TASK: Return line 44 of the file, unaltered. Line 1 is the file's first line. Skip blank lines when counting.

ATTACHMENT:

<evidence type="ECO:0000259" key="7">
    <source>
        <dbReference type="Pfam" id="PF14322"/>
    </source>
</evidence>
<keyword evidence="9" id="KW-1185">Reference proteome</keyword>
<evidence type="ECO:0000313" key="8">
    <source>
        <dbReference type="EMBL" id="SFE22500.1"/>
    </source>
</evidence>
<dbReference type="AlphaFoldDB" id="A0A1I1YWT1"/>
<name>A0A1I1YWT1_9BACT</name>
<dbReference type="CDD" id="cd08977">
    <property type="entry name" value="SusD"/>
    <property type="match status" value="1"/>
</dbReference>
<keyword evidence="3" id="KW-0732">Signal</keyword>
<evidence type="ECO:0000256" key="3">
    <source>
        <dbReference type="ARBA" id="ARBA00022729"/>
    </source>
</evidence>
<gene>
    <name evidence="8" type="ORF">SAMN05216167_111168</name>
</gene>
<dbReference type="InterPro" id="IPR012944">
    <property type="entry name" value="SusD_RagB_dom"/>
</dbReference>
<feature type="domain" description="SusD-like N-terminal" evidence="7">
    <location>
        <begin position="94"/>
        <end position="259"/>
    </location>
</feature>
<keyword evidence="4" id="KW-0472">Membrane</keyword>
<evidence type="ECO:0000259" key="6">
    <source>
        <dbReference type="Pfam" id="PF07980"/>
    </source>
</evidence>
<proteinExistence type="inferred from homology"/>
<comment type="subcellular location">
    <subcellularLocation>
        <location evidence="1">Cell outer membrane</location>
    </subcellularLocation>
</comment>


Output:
    <subcellularLocation>